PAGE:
Mi-4 HOUND - Development
At the end of 1940s the Mil design team started work on the development of multi-seat helicopters of various layouts. At first it was envisaged that they would be powered by a helicopter version of the 1,000-hp Shvetsov ASh-62 radial engine used on a number of fixed-wing aircraft. Consideration was given to projects of machines featuring a twin-rotor tandem layout, this layout being in vogue at the time. However, in a short while it became evident that, despite all its apparent advantages, the tandem layout harboured a great number of serious problems, and in 1949 M. L. Mil took the decision to design a multi-seat single-rotor helicopter powered by a single ASh-62 engine. Unfortunately, an attempt to develop a helicopter-specific version of this engine ended in a failure, and M. L. Mil had to pursue further project development work with a considerably more powerful Shvetsov ASh-82 engine in mind.
The idea of creating a helicopter with a high load-lifting capacity did not find due support on the part of the customer (i.e. the Armed Forces) at the time. The situation changed in the early 1950s when the USA began using helicopters with notable success in the Korean war. In September 1951 a conference presided by I. V. Stalin was held in the Kremlin; the question on the agenda was how to overcome the Soviet Union's lagging behind in the field of helicopter construction. At this conference the go-ahead was given to the project of the V-12 (V stands for vertolyot - helicopter) twelve-seat helicopter developed in the Mil Design Bureau (it was also designated VD-12 - vertolyot desahntnyy, troop-carrier helicopter, for 12 persons). According to the directive issued by the Council of Ministers of the USSR on 5th October 1951, the transport and troop-carrier helicopter was to carry 12 troops, a 57-mm or 76-mm (2.24-in or 3-in) light field gun, or a GAZ-67B or GAZ-69 army jeep internally. The overall cargo-carrying capacity was specified as 1,200 kg (2,646 lb) for a normal payload and 1,600 kg (3,528 lb) in overload confi-guration.
The designers were given just one year to create the machine. The OKB personnel worked for 14 to 16 hours a day and stayed overnight at the factory. The new helicopter with an all-up weight three times that of the Mi-1.
M. N. Pivovarov was responsible for the design and construction of theV-12 as chief project engineer; G. V. Remezov was chief engineer in charge of the flight tests. All the detail drawings were issued in early March 1952, and at the end of April the first flying prototype was completed at the experimental shop of Plant No. 3. At the same time a fatigue test airframe was assembled at the production Plant No. 292 in Saratov.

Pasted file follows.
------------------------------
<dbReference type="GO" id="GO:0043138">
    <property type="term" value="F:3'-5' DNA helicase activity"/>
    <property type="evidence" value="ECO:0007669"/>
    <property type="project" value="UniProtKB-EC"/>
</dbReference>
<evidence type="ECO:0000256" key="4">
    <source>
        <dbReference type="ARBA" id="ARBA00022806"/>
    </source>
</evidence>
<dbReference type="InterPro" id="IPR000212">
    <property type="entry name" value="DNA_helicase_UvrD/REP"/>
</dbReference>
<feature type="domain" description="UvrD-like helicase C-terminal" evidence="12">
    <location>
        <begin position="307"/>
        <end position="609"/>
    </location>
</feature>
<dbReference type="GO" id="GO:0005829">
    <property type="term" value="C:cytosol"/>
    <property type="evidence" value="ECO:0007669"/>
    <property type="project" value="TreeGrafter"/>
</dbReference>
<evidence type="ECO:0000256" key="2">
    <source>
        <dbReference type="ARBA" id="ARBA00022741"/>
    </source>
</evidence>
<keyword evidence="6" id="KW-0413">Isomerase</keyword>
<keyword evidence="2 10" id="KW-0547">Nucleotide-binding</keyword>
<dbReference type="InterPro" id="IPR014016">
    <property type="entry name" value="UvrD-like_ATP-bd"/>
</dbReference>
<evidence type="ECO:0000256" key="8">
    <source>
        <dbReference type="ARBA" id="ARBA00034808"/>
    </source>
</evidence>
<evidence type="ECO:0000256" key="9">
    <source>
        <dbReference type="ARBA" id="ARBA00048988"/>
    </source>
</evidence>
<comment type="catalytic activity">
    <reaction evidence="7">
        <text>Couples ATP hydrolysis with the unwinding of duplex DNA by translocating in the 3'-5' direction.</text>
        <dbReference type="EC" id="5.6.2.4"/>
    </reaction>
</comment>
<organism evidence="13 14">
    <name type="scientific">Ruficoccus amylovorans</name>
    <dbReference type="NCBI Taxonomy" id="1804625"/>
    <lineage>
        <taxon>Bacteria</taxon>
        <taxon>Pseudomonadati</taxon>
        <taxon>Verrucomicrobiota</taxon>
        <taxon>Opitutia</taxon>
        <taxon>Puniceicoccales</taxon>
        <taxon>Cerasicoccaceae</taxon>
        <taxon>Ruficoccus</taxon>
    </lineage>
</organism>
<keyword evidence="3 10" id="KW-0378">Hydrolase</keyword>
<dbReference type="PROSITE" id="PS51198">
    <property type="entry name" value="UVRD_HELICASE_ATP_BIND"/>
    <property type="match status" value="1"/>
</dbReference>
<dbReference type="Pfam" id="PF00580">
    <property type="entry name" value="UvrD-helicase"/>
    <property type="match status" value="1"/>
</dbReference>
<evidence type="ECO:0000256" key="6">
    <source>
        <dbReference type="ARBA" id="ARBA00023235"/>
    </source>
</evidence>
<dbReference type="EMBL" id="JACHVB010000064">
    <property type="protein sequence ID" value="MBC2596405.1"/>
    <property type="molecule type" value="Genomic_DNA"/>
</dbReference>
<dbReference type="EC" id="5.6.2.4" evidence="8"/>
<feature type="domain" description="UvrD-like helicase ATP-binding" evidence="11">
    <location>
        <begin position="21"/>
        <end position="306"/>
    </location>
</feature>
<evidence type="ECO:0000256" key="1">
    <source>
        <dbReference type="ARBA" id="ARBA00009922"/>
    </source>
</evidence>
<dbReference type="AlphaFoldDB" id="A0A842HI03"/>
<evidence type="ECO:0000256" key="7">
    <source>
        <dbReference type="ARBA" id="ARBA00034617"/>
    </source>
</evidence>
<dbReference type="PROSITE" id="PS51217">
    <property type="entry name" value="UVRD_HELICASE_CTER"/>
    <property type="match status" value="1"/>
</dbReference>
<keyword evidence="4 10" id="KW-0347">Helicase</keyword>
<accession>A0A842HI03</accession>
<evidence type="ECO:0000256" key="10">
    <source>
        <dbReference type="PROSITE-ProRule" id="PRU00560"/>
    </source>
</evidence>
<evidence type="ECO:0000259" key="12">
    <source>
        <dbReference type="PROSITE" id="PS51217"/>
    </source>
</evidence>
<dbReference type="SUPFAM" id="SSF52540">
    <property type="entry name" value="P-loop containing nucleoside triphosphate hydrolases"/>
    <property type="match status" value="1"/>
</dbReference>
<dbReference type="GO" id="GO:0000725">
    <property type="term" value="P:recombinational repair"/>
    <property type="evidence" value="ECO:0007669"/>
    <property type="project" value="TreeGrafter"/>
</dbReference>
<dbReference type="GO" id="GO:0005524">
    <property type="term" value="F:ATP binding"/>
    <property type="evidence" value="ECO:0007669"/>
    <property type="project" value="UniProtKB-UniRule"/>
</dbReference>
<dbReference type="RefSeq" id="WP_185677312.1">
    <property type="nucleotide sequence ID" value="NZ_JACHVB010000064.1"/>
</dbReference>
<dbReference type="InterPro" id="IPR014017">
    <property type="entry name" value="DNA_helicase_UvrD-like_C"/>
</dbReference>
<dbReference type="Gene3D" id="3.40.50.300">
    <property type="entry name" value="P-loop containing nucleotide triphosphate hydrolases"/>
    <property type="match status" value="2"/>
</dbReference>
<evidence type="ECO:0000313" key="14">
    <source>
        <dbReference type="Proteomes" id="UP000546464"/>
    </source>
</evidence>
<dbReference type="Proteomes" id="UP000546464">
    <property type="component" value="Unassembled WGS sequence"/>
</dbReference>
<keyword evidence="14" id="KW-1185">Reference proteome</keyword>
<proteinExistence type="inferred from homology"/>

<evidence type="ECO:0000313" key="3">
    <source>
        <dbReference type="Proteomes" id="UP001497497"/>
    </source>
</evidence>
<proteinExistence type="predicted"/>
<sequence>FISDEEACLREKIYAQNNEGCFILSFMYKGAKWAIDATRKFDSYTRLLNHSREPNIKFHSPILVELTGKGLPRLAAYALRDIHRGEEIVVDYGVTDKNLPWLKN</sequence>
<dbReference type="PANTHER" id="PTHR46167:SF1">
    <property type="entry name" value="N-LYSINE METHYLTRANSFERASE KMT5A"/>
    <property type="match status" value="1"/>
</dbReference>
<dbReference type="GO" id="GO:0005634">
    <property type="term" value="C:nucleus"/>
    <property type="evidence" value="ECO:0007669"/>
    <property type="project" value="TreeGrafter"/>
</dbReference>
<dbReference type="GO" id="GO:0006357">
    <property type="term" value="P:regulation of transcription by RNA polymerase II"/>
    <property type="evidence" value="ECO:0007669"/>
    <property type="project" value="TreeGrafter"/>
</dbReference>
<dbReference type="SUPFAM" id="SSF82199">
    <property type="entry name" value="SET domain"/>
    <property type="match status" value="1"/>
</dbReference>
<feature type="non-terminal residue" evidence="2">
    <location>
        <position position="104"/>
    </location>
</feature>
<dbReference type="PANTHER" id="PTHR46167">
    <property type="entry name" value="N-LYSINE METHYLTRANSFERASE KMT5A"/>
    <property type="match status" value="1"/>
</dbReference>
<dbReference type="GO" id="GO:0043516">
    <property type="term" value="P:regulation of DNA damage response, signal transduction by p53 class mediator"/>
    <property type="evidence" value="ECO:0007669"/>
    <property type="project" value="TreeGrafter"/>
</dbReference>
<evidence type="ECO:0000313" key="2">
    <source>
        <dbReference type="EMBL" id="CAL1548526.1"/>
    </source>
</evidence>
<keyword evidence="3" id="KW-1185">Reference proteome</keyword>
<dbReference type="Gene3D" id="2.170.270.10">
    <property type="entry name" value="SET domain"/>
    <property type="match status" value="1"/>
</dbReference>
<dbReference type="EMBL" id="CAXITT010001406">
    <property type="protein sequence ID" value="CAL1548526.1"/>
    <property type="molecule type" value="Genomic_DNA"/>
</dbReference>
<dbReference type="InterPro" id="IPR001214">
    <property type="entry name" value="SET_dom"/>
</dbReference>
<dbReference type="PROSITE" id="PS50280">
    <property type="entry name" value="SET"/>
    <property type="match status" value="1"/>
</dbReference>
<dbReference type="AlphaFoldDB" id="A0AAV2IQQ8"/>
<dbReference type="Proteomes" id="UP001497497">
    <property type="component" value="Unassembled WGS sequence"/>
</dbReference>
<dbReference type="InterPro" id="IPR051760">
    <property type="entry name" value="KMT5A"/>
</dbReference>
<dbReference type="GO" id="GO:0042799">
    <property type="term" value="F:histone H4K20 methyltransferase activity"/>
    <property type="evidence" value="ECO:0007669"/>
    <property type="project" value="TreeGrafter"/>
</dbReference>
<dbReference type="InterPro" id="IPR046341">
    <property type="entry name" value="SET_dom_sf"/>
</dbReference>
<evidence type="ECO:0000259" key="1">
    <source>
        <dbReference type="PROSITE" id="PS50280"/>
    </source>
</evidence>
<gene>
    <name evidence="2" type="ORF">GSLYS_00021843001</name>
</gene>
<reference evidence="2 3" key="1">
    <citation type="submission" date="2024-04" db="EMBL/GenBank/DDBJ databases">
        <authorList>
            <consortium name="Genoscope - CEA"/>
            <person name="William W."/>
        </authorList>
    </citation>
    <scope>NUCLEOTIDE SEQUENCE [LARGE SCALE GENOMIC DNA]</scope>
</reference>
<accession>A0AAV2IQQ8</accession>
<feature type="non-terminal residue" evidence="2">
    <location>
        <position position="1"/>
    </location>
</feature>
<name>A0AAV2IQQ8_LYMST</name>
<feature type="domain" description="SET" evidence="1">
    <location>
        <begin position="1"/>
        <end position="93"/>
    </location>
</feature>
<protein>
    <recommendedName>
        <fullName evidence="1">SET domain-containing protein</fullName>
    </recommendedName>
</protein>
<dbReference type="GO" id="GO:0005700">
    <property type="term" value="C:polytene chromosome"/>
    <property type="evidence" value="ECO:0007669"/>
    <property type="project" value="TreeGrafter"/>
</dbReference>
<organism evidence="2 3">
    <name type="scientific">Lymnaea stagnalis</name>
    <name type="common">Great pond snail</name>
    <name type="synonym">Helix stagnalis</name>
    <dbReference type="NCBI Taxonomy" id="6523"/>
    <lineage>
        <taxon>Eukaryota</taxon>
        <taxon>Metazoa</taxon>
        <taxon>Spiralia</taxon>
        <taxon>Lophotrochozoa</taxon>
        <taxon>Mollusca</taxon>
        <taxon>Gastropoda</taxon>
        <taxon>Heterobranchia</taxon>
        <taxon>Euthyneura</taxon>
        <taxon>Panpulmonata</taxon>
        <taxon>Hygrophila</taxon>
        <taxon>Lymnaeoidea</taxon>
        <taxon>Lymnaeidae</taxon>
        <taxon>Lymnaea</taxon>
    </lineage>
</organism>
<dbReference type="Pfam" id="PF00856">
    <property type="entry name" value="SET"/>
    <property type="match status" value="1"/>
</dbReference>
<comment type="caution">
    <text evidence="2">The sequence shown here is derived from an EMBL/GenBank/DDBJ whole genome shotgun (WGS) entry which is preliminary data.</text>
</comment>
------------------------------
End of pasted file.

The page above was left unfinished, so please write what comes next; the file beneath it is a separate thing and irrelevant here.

As distinct from its forbear, the Mi-1, the new helicopter proved to be a more troublesome machine. In the course of testing and development the Mil Design bureau engineers assisted by specialists from LII and TsAGI had to solve a number of complex problems associated with ensuring the structure's fatigue strength, with the dynamic strength of the anti-torque rotor and with the elimination of flutter and ground resonance.
The Mi-4 may well be unique among Mil helicopters with regard to the magnitude of difficulties encountered when developing main rotor blades with a long service life. The early blades of mixed construction had a life of 150 hours, and for a long time this figure could not be bettered. Only in 1955, as a result of several steps taken to reduce stresses in the blades, and some alterations in the production methods, Mil engineers succeeded in increasing the service life to a stable 300 hours. A further increase of the blades' life, however, was not reached until 1957 when blades of mixed construction were developed, featuring a continuous steel tube spar with machined holes in the shank The introduction of such improvements as tempering by means of high-frequency electric current, the use of adhesives instead of rivets for attaching the ribs and stringers to the spar, the polishing of the inner surface of the tube and the hammer-hardening of the outer surface, allowed the life of the main rotor blades to be progressively increased to 500, 600, 800 and 1,000 hours.